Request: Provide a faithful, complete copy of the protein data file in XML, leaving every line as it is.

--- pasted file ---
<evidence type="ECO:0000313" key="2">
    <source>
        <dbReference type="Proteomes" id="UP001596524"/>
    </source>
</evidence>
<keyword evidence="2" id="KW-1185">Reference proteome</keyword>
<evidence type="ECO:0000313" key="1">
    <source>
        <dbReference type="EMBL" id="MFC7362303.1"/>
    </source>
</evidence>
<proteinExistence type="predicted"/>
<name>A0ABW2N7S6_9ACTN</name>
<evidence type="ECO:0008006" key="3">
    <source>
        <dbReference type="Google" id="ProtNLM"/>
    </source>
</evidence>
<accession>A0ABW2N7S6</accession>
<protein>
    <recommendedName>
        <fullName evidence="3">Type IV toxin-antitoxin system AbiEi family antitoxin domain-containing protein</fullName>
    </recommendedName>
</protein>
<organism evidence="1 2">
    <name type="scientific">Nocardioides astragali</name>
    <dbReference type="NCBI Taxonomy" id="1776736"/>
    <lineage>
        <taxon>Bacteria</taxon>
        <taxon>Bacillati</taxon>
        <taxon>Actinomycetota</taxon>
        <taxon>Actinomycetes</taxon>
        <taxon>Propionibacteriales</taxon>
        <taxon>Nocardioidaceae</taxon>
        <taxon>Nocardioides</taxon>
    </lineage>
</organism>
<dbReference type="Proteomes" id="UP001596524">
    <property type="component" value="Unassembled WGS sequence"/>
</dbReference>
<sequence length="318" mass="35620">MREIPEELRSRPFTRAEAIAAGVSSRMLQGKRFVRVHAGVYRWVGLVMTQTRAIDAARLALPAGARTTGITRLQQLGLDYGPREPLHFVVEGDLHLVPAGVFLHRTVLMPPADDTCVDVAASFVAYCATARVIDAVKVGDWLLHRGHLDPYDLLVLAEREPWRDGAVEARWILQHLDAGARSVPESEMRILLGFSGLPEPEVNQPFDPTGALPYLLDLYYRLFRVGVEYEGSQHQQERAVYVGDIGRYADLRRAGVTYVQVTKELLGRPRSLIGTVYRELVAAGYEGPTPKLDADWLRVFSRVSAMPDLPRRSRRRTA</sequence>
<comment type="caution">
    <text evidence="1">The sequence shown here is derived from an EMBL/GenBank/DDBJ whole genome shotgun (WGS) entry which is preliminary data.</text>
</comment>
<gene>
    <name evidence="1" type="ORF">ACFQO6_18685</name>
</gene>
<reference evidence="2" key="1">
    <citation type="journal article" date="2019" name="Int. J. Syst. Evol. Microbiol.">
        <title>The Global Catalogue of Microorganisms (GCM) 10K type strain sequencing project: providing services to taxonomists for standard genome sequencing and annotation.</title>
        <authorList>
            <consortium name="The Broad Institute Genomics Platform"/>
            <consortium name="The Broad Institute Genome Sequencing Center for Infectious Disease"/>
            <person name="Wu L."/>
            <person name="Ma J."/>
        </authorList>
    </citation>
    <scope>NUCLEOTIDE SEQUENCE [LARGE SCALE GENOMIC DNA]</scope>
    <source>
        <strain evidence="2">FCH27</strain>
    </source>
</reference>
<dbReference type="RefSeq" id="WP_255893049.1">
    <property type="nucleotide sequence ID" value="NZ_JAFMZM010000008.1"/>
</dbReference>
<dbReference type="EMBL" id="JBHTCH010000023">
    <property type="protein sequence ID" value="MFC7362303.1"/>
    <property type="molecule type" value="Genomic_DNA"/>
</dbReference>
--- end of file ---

<evidence type="ECO:0000313" key="2">
    <source>
        <dbReference type="Proteomes" id="UP001596524"/>
    </source>
</evidence>
<keyword evidence="2" id="KW-1185">Reference proteome</keyword>
<evidence type="ECO:0000313" key="1">
    <source>
        <dbReference type="EMBL" id="MFC7362303.1"/>
    </source>
</evidence>
<proteinExistence type="predicted"/>
<name>A0ABW2N7S6_9ACTN</name>
<evidence type="ECO:0008006" key="3">
    <source>
        <dbReference type="Google" id="ProtNLM"/>
    </source>
</evidence>
<accession>A0ABW2N7S6</accession>
<protein>
    <recommendedName>
        <fullName evidence="3">Type IV toxin-antitoxin system AbiEi family antitoxin domain-containing protein</fullName>
    </recommendedName>
</protein>
<organism evidence="1 2">
    <name type="scientific">Nocardioides astragali</name>
    <dbReference type="NCBI Taxonomy" id="1776736"/>
    <lineage>
        <taxon>Bacteria</taxon>
        <taxon>Bacillati</taxon>
        <taxon>Actinomycetota</taxon>
        <taxon>Actinomycetes</taxon>
        <taxon>Propionibacteriales</taxon>
        <taxon>Nocardioidaceae</taxon>
        <taxon>Nocardioides</taxon>
    </lineage>
</organism>
<dbReference type="Proteomes" id="UP001596524">
    <property type="component" value="Unassembled WGS sequence"/>
</dbReference>
<sequence length="318" mass="35620">MREIPEELRSRPFTRAEAIAAGVSSRMLQGKRFVRVHAGVYRWVGLVMTQTRAIDAARLALPAGARTTGITRLQQLGLDYGPREPLHFVVEGDLHLVPAGVFLHRTVLMPPADDTCVDVAASFVAYCATARVIDAVKVGDWLLHRGHLDPYDLLVLAEREPWRDGAVEARWILQHLDAGARSVPESEMRILLGFSGLPEPEVNQPFDPTGALPYLLDLYYRLFRVGVEYEGSQHQQERAVYVGDIGRYADLRRAGVTYVQVTKELLGRPRSLIGTVYRELVAAGYEGPTPKLDADWLRVFSRVSAMPDLPRRSRRRTA</sequence>
<comment type="caution">
    <text evidence="1">The sequence shown here is derived from an EMBL/GenBank/DDBJ whole genome shotgun (WGS) entry which is preliminary data.</text>
</comment>
<gene>
    <name evidence="1" type="ORF">ACFQO6_18685</name>
</gene>
<reference evidence="2" key="1">
    <citation type="journal article" date="2019" name="Int. J. Syst. Evol. Microbiol.">
        <title>The Global Catalogue of Microorganisms (GCM) 10K type strain sequencing project: providing services to taxonomists for standard genome sequencing and annotation.</title>
        <authorList>
            <consortium name="The Broad Institute Genomics Platform"/>
            <consortium name="The Broad Institute Genome Sequencing Center for Infectious Disease"/>
            <person name="Wu L."/>
            <person name="Ma J."/>
        </authorList>
    </citation>
    <scope>NUCLEOTIDE SEQUENCE [LARGE SCALE GENOMIC DNA]</scope>
    <source>
        <strain evidence="2">FCH27</strain>
    </source>
</reference>
<dbReference type="RefSeq" id="WP_255893049.1">
    <property type="nucleotide sequence ID" value="NZ_JAFMZM010000008.1"/>
</dbReference>
<dbReference type="EMBL" id="JBHTCH010000023">
    <property type="protein sequence ID" value="MFC7362303.1"/>
    <property type="molecule type" value="Genomic_DNA"/>
</dbReference>